Seimone Augustus walked off the floor Friday night, the first playoff game in her illustrious career in which she failed to score a single point, and went straight to look at the video.
“The first thing I do is put eyes on the game,” Augustus said Saturday. “I always want to be a student of the game. I grilled myself, look at the film. Even if I’m not shooting, how can I be in a position to get the ball to Maya (Moore) or Sylvia (Fowles) or help out Rebekkah (Brunson)? I do know that I need to put the ball in the hole for us to be better.”
Augustus, the seven-time All-Star and three-time Olympian, was 0-for-4 in a little more than 25 minutes Friday night in the Lynx’s 75-64 Game 3 loss to the Los Angeles Sparks.
But she wasn’t alone in her frustration. Point guard Lindsay Whalen was 0-for-2 in less than 12 minutes of time on the floor. For Whalen, who came back for the playoffs after sustaining a broken finger late in the regular season, it was the fewest minutes she’s ever played in a postseason game.
The combined 0-for-6 from Augustus and Whalen was perhaps the most eye-popping stat of the night in a tough offensive game for the Lynx, a performance that cost them a chance at a critical Game 3 win and puts L.A.– who is 19-1 at home this season – one win at Staples Center away from winning a second consecutive WNBA title.
After the game, Lynx coach Cheryl Reeve made a point of saying that she needed more from her stars. But she really didn’t have to say a thing.
Augustus and Whalen are core members of this Minnesota Lynx dynasty, players who have had huge roles in leading the Lynx to three WNBA titles in the last six years and six Finals appearances in the last seven.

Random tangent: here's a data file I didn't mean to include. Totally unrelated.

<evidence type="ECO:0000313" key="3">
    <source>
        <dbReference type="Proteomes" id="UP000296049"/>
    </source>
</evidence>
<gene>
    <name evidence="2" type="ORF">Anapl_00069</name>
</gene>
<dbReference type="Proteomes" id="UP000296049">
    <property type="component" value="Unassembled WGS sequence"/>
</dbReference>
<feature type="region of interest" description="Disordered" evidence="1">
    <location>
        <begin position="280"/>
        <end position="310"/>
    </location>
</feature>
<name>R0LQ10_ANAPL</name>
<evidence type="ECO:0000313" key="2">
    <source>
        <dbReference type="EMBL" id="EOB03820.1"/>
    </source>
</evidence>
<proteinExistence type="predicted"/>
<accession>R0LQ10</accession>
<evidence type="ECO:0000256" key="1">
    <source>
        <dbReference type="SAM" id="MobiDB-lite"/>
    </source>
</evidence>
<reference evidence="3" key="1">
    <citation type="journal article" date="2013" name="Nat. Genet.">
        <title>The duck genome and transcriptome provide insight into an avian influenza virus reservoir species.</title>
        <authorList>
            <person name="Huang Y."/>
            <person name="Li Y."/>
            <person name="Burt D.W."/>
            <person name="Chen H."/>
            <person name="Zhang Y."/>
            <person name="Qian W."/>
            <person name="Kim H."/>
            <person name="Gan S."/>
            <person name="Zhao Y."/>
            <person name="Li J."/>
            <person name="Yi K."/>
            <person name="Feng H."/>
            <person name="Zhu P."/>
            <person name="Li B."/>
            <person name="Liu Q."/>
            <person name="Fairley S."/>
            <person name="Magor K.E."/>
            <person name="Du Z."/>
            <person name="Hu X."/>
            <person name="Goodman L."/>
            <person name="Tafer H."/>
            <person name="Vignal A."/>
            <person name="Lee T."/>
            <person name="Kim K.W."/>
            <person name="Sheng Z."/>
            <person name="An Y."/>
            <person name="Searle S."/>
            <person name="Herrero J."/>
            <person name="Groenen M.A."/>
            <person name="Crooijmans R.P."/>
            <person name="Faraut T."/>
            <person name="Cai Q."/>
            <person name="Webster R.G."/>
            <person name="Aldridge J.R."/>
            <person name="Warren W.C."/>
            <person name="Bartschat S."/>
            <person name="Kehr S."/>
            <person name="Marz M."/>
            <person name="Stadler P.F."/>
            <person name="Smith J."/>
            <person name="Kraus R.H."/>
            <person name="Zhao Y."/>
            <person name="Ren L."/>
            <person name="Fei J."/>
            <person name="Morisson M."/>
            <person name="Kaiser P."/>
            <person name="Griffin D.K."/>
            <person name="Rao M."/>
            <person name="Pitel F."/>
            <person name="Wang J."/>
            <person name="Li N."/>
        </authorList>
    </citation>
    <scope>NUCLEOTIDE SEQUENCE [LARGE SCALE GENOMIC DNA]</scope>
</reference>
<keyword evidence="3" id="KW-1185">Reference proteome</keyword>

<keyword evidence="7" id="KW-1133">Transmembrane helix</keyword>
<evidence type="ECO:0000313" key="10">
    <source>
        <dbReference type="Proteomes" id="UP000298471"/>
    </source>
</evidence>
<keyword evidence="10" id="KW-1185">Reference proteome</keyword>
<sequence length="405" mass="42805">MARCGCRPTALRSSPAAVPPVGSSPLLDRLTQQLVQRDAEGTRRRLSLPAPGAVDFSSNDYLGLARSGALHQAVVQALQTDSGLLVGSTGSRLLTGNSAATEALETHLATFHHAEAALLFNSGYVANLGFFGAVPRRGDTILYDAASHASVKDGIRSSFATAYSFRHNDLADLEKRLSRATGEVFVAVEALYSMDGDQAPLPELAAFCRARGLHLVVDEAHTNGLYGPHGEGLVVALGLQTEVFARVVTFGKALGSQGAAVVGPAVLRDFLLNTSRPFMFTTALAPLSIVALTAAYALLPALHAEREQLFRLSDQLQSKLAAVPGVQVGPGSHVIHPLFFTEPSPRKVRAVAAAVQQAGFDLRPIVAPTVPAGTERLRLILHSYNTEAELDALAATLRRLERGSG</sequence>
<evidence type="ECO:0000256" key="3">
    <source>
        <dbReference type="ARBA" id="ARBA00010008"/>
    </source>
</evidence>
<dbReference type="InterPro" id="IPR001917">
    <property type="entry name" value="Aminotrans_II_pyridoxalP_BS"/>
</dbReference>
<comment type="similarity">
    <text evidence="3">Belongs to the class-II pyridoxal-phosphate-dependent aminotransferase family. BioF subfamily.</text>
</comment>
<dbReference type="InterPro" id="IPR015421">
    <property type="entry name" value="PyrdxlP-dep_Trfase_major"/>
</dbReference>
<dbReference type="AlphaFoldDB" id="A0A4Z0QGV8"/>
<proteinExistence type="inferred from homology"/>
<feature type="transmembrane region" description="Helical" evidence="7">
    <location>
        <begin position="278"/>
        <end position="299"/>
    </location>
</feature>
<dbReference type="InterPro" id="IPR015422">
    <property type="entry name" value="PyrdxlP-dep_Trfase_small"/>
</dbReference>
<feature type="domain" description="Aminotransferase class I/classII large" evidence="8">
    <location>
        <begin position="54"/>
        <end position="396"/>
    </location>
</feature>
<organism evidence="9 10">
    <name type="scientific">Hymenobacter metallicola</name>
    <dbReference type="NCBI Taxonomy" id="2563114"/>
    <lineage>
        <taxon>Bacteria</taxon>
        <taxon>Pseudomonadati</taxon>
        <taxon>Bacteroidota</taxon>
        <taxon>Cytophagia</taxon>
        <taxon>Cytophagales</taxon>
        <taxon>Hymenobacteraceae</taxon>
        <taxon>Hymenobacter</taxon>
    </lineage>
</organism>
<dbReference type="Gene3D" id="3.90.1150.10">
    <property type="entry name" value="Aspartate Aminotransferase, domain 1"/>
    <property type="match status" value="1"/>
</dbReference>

“I know they know how to win at this level, they have championship experience,” said Lynx forward Maya Moore. “It’s just a matter of putting yourself in the best position.”
Reeve said she expects her veteran players to regroup after a sub-standard performance.
“This is a group of players that, as you can imagine, can’t wait to play again to redeem themselves, and that’s true for our entire team,” Reeve said.
Reeve said she knows both Augustus and Whalen will be ready for Sunday’s do-or-die Game 4.
“The feeling (after a tough game) is inescapable,” she said. “I might be able to say, ‘let it go,’ but they are competitive people, until they play again it’s hard to let go.”
Augustus said she will look to be more aggressive, but that should be a secret to no one.
“I wasn’t able to get touches (Friday) because of how out of sync we were,” Augustus said. “But we are a resilient group and we will be ready. We have a lot of heart and you are going to see it (Sunday).”
Whalen said she was proud of reserve guards Renee Montgomery and Alexis Jones, who came in and brought the Lynx back into the game.
“They went in and got a run going,” Whalen said. “I was proud of the way they competed. But from a point guard perspective, I wish I’d been able to do a little more, been a little more productive for the team.”
Whalen said she and her teammates, facing the end of the season, are experienced and ready.
“The season is on the line and we have been in this situation before, a couple of times,” Whalen said. “We just need to execute the game plan.”